“Welcome back to live theatre!” director Tom Morris proclaimed on Wednesday night as the audience for Touching the Void at the Bristol Old Vic erupted in applause. But it wasn’t just the lucky people in the theatre who were tuning in, viewers from all over the world were watching via a live stream.
This is theatre 2021 style and we settled down on our sofa in front of our projector and big screen for a press night with a difference.
If we’re honest, Bristol Old Vic could have staged anything as we have been craving live performances so much but the show chosen to welcome back audiences after months away is Touching The Void. The smash-hit was first at the theatre in 2018 before transferring to London’s West End.
The tale of human endeavour and battling adversity is the perfect choice for the big reopening. It tells the true story of climbers Joe Simpson and Simon Yates’ perilous descent of Siula Grande and their battle for survival. Battered by winds on an unstable mountain, Simon struggles to rescue his injured friend and Joe stares death in the face while stranded in a crevasse that seems impossible to escape from.
A production has to go a long way to use a live stream to successfully replicate the thrill of being live in a theatre but this show absolutely nails it. The camera work and staging is outstanding. The action jumps out of the screen as the actors climb Siula Grande ingeniously constructed on stage using a wire frame and paper. Upturned chairs illustrate the mountainous surroundings and while Richard, Joe and Simon’s climbing friend, tells Joe’s sister Sarah the story of what happens, he uses peanuts as people to illustrate the huge scale of the Peruvian Andres. Multiple camera angles are also used and you get to see the action from above and below. Your sofa really is the best seat in the house. We’ve seen it before so knew what happens but it was still so nail biting!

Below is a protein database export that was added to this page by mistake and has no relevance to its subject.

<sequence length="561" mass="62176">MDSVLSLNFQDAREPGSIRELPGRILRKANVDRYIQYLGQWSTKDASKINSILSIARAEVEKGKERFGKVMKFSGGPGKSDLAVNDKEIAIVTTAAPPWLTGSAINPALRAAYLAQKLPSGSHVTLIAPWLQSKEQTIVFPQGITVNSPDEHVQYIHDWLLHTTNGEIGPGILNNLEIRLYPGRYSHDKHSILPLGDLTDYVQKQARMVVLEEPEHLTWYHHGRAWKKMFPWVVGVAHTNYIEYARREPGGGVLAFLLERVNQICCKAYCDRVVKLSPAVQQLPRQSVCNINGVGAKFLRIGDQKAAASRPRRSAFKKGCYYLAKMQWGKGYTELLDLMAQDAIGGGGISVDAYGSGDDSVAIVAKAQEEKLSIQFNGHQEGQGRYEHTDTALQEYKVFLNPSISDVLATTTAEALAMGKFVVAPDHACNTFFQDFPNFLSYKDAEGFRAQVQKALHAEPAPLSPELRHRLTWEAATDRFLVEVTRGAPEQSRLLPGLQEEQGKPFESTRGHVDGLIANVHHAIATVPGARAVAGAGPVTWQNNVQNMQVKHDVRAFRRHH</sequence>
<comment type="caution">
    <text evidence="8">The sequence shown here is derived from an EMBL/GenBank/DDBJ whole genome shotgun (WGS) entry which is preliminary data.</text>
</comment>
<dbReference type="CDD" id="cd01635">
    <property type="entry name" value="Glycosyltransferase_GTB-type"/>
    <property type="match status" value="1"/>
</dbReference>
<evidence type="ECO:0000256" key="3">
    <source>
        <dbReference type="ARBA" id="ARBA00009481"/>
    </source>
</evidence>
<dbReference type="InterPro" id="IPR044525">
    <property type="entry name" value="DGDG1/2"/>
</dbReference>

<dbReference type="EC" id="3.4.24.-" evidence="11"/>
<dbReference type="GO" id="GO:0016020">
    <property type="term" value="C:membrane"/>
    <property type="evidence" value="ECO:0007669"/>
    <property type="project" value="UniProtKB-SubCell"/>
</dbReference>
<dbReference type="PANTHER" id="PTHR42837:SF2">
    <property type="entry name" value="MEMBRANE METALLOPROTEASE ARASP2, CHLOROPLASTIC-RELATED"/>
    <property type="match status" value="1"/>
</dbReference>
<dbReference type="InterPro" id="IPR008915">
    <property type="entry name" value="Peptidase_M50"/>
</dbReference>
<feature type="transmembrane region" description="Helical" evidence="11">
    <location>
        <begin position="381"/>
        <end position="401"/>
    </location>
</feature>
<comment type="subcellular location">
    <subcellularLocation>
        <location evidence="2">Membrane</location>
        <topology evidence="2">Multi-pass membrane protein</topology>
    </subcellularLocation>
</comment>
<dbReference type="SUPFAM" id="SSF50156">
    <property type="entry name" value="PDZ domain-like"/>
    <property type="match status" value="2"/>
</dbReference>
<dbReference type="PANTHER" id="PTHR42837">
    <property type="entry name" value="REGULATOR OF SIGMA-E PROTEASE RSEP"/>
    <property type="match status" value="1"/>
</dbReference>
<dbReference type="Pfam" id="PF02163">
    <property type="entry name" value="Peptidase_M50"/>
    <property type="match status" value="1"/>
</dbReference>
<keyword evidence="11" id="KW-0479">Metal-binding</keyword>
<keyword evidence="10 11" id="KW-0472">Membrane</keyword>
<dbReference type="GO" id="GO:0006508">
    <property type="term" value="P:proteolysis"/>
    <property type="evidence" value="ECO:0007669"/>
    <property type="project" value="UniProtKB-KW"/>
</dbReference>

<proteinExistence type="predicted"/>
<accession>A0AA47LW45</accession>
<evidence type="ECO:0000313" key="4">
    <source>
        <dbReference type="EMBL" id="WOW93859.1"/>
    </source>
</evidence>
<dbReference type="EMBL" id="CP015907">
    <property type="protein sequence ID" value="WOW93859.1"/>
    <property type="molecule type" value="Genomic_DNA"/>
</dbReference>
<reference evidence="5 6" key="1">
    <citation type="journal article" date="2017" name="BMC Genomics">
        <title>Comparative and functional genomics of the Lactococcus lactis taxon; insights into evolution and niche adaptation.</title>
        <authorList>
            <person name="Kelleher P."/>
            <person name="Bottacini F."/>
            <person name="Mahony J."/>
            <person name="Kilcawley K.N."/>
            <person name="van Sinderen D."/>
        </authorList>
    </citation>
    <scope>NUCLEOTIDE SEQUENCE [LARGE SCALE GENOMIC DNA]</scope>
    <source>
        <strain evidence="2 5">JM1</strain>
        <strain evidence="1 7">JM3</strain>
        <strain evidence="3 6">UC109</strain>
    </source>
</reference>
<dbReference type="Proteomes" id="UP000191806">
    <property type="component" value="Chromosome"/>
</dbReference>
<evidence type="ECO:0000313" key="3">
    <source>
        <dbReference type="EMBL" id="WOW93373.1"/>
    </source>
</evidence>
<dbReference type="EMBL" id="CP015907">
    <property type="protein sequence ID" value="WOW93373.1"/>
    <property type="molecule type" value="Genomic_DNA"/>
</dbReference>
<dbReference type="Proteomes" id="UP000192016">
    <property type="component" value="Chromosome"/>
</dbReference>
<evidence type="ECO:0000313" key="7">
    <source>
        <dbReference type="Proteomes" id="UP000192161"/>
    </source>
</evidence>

The cast is phenomenal. Josh Williams and Angus Yellowlees are breathtaking as Joe and Simon, while Fiona Hampton as Sarah and Patrick McNamee as Richard are equally good.
You really mustn’t miss this one. Prepare yourself for one of the best theatre experiences of your life, from home! It’s real edge of the seat/sofa/armchair/bean bag stuff.
The impact of the pandemic on theatre has been awful but one positive is the innovation adopted to ensure us culture lovers still get our fix. We can so see this kind of hybrid in-person/online productions continuing once the crisis is finally over. Theatres will still sell out for physical shows but virtual streams mean the global audience has no limits. Monitoring Twitter while watching Touching the Void, we saw tweets from people tuning in from Australia, Canada and the US. We really felt like we were part of something very special. Welcome to the future.
Watch a live stream of Touching the Void on 28 and 29 May and access the show on demand from 2 – 8 June.